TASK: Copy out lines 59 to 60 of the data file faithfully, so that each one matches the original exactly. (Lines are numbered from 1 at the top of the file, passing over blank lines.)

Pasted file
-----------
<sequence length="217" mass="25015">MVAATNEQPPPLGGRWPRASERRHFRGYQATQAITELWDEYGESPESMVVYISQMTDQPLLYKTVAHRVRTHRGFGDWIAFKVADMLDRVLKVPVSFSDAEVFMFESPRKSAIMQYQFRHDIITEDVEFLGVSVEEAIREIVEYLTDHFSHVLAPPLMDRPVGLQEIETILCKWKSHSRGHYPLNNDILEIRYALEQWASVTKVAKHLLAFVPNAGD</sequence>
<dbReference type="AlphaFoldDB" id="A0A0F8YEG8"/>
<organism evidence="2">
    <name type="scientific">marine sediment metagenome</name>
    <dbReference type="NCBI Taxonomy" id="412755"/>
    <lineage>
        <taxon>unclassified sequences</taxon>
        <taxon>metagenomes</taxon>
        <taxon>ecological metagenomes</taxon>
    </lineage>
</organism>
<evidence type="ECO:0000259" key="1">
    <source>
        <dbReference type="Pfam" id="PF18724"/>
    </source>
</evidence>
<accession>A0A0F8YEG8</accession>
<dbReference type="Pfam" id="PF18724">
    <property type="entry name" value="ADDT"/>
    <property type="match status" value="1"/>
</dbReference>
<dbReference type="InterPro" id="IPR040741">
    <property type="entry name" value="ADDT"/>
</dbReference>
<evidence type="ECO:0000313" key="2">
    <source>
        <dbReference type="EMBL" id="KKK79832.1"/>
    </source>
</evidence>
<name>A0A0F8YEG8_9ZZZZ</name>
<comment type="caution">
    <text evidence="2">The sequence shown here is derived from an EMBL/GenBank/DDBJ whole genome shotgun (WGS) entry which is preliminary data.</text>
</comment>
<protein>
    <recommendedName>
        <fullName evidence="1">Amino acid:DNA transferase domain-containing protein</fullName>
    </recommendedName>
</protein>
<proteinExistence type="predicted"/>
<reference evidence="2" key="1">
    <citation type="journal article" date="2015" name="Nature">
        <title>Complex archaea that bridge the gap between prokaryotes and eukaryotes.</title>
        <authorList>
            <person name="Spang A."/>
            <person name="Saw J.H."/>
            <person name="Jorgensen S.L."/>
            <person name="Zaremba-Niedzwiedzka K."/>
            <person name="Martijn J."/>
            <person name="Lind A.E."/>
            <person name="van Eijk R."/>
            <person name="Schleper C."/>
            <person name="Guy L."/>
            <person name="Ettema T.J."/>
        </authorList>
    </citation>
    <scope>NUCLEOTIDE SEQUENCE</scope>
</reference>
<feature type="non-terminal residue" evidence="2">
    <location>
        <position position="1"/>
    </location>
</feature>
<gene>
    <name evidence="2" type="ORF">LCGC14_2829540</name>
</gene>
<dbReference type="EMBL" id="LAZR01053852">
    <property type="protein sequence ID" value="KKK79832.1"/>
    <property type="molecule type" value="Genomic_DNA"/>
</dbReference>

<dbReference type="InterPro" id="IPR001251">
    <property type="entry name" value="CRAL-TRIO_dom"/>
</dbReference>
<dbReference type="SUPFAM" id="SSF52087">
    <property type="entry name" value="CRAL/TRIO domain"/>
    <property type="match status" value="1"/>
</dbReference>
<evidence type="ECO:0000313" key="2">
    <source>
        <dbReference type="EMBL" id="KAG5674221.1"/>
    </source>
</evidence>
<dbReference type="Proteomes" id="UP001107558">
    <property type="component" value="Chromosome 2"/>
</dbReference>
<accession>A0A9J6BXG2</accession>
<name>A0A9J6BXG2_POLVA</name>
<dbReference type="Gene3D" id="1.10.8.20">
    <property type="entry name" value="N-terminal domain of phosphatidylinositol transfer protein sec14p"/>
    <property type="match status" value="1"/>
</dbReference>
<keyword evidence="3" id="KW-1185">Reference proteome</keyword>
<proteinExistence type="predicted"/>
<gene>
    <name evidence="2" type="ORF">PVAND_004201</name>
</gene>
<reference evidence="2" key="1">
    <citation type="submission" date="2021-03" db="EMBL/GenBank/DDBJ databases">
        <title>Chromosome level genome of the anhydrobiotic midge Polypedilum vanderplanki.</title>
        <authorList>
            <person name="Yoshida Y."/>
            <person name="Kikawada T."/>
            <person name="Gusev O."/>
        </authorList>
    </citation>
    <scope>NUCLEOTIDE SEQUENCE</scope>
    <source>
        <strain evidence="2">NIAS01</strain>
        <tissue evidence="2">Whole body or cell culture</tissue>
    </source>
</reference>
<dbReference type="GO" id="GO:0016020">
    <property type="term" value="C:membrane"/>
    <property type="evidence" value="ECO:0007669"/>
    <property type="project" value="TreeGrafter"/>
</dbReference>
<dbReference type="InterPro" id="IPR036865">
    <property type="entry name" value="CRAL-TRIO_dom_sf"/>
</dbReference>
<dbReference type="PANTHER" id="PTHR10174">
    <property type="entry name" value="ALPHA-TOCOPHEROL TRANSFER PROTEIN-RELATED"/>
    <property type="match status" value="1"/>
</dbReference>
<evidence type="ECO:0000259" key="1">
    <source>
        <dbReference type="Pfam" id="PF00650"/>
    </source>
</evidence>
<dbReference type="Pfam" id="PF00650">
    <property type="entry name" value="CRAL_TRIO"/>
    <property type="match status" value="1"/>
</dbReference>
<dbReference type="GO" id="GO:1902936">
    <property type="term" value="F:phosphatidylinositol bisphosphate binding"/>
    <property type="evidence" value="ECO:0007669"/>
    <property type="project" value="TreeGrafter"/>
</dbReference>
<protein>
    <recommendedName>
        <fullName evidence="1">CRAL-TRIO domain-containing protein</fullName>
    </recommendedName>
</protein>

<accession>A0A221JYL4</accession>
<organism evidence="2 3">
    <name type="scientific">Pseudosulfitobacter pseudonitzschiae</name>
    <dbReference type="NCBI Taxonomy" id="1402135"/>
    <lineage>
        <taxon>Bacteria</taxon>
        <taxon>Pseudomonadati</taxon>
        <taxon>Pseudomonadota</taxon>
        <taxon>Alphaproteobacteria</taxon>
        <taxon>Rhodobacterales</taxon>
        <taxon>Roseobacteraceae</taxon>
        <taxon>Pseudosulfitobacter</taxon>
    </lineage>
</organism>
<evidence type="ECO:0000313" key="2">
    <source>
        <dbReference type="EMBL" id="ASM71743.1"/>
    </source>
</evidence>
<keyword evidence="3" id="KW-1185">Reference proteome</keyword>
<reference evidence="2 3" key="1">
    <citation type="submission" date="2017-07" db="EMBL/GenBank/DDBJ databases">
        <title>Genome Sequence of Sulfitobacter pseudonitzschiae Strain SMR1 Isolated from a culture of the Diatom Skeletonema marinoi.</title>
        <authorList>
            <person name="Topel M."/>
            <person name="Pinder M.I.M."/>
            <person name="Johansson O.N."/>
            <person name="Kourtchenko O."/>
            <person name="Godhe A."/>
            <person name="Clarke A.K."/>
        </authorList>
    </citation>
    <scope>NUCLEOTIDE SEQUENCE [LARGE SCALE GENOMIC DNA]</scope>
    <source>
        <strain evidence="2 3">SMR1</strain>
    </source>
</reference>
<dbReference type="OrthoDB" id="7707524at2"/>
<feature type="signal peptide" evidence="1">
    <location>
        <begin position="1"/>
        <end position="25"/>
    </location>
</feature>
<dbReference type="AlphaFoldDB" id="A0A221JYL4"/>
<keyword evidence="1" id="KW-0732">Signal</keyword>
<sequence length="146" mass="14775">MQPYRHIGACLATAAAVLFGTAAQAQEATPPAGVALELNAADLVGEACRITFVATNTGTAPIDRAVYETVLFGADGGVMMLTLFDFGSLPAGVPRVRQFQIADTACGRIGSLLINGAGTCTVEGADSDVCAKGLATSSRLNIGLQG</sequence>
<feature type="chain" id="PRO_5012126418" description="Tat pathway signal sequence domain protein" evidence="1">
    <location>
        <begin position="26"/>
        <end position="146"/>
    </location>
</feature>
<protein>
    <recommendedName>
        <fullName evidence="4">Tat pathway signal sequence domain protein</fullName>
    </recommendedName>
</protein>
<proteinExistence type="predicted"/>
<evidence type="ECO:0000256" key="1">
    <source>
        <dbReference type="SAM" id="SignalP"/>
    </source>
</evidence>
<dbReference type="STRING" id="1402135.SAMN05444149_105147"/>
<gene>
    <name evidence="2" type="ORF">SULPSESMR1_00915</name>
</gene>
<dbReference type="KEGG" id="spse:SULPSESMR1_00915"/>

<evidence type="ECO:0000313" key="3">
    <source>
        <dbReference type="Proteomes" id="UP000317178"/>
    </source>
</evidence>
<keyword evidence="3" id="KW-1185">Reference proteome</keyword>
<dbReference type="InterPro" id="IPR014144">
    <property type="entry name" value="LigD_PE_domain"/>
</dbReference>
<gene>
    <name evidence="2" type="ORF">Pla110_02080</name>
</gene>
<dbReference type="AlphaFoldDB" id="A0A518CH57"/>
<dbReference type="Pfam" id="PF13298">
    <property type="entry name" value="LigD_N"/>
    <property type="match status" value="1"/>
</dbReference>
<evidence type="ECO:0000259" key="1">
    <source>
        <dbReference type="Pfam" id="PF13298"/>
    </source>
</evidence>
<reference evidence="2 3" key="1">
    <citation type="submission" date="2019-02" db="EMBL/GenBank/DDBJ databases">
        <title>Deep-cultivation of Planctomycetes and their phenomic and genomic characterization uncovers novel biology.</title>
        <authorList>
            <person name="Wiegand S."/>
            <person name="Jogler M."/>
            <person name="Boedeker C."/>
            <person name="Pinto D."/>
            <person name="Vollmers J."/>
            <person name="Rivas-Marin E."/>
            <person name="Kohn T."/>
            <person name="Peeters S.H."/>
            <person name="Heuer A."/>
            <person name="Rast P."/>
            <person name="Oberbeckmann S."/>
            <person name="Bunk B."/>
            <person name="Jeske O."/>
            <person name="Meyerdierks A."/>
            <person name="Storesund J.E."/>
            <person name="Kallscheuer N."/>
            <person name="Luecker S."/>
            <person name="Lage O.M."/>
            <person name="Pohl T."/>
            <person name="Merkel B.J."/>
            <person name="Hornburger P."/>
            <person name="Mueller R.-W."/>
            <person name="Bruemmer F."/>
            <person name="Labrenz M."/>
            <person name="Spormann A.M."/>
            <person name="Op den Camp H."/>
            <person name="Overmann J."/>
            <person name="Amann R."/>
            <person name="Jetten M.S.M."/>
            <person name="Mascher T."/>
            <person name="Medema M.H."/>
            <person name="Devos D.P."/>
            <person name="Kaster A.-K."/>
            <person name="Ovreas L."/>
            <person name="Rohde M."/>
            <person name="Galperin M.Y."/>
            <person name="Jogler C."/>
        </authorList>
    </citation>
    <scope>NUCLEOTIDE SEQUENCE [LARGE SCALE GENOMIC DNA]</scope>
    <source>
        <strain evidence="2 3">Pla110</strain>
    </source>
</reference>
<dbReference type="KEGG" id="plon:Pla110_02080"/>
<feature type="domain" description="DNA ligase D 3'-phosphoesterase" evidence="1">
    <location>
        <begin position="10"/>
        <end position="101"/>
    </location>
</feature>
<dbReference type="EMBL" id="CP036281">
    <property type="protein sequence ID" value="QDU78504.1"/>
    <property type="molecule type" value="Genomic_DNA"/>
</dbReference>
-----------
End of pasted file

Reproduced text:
    <location>
        <position position="1"/>